One of the most distinguishing honors of our departed friend was, that he carried to the fullest extent the entire confidence of that man of God, of blessed memory, the late Rt. Rev. Bishop Griswold. They were true to each other with unbroken friendship, and no man need be ambitious of a higher eulogy in matters merely earthly, than to have had the confidence and esteem of that great and good Bishop of the church. Dr. Baury is entitled to that eulogy, for the Bishop always named him with praise.

The chief work of Dr. Baury's ministry was in the parish of St. Mary, at Newton Lower Falls. Previous to his rectorship there he officiated most acceptably, in Guildford, Vt., where his memory is warmly cherished to the present time. His labors at Lower Falls commenced in A.D. 1821 or 1822, and ended A.D. 1852. The parish from a small beginning attained to a large and vigorous congregation under his rectorship.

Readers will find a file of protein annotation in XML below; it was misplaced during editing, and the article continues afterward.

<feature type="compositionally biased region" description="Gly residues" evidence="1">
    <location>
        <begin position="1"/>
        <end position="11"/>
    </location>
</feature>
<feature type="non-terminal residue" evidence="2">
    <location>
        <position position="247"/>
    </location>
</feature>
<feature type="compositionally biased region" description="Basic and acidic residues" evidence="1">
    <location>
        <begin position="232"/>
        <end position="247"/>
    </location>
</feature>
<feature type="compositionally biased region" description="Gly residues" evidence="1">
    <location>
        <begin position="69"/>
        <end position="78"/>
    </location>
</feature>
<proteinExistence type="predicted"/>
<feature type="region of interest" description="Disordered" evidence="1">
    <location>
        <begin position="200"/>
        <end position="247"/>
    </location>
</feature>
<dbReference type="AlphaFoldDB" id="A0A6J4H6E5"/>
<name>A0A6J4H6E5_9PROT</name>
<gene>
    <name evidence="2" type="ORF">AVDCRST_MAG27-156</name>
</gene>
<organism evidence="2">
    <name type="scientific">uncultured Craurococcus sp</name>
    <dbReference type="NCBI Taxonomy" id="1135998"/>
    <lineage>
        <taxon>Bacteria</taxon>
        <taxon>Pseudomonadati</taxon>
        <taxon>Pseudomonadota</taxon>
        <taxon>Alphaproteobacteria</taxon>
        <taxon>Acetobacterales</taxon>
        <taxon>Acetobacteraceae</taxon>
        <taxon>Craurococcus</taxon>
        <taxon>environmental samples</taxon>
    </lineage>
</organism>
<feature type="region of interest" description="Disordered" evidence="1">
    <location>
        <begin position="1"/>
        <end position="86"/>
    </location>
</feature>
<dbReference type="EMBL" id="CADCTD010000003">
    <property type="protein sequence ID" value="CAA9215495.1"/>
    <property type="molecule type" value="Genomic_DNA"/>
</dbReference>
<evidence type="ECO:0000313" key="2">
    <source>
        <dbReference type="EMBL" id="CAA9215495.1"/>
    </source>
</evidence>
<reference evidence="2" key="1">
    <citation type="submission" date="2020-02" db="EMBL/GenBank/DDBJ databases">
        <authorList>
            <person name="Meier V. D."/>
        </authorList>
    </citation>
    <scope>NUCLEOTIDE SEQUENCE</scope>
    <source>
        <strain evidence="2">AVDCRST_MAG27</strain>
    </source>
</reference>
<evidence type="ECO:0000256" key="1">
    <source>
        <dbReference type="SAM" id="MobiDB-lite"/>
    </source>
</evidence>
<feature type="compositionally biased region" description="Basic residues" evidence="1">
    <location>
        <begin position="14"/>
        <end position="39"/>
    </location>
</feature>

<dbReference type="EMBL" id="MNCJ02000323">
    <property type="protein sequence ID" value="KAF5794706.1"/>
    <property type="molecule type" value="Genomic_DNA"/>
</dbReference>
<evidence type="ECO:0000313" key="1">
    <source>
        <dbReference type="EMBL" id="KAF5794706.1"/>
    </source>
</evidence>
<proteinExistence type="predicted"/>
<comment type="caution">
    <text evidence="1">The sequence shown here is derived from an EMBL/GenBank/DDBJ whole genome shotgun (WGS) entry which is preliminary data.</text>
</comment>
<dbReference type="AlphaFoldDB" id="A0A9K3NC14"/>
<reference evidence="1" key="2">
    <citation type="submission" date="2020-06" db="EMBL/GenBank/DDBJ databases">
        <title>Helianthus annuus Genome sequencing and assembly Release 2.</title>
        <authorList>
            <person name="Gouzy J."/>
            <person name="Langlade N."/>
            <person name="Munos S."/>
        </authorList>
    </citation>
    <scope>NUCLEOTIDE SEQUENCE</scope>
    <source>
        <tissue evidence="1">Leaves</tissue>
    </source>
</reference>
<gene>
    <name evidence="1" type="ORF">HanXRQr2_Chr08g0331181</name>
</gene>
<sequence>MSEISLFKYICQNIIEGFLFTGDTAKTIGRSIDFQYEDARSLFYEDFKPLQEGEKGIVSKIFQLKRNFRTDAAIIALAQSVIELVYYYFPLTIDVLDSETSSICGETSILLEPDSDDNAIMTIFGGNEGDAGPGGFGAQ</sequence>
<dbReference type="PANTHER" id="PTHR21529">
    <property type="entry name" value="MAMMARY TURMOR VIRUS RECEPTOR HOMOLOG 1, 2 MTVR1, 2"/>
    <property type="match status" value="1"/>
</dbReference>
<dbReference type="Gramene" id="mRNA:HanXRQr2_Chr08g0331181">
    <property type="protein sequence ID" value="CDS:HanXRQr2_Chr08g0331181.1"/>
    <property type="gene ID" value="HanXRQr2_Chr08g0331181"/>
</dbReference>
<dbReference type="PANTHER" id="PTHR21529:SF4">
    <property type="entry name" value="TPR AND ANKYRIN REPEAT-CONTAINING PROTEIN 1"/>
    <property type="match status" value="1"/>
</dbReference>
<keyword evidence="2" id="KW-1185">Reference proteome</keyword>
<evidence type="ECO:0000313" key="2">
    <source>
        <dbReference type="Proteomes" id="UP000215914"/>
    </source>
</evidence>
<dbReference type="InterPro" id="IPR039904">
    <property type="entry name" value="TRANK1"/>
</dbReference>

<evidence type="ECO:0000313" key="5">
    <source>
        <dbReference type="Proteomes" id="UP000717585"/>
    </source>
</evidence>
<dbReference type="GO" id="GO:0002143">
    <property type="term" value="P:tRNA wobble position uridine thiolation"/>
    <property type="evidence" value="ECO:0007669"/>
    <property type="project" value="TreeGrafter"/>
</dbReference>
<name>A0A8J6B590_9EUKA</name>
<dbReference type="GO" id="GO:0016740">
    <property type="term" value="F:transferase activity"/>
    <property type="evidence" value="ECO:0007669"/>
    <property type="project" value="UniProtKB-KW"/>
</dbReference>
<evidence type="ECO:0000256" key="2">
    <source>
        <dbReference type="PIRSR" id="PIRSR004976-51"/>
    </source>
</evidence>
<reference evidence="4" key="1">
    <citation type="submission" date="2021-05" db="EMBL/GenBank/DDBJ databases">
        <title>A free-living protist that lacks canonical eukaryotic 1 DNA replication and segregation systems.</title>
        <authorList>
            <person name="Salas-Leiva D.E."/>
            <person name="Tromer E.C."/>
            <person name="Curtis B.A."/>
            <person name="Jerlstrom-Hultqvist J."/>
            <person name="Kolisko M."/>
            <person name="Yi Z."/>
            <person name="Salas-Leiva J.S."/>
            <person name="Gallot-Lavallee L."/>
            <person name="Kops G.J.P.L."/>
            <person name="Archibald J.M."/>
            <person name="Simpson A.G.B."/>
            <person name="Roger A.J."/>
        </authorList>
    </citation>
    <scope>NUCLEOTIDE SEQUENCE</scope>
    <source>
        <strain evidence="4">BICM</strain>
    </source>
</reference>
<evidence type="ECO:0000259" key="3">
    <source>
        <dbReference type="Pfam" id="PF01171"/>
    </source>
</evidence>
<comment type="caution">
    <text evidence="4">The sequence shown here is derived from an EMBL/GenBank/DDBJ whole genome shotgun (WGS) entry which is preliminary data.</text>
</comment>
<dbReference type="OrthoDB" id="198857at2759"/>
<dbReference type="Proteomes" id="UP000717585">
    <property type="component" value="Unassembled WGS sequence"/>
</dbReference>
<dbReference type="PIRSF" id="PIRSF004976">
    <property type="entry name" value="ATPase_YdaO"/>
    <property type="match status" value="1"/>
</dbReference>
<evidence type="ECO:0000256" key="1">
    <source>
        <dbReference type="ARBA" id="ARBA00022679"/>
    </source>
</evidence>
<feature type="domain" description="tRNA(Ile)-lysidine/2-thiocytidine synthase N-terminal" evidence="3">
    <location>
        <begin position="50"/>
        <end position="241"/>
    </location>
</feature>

After his retirement from his pastoral charge at Newton he retained supervision, for periods of time, of the churches in Hopkinton and Bridgewater. To the former of these two he was a constant and liberal benefactor, and to his enterprise alone it is owing that the church in Hopkinton has even a name to live. One of the last acts in the life of Dr. Baury was one that contemplated the rebuilding of that church, lately destroyed by fire, — a plan that would probably have been carried into happy execution had his life been prolonged through the present winter. But God seeth not as man seeth.

Another church in which he was deeply interested, and to which he devoted his earnest labors, was St. Mark's, of Boston. For three years he had a lively regard for both its spiritual and temporal prosperity; and there, certainly, his "labor was not in vain in the Lord."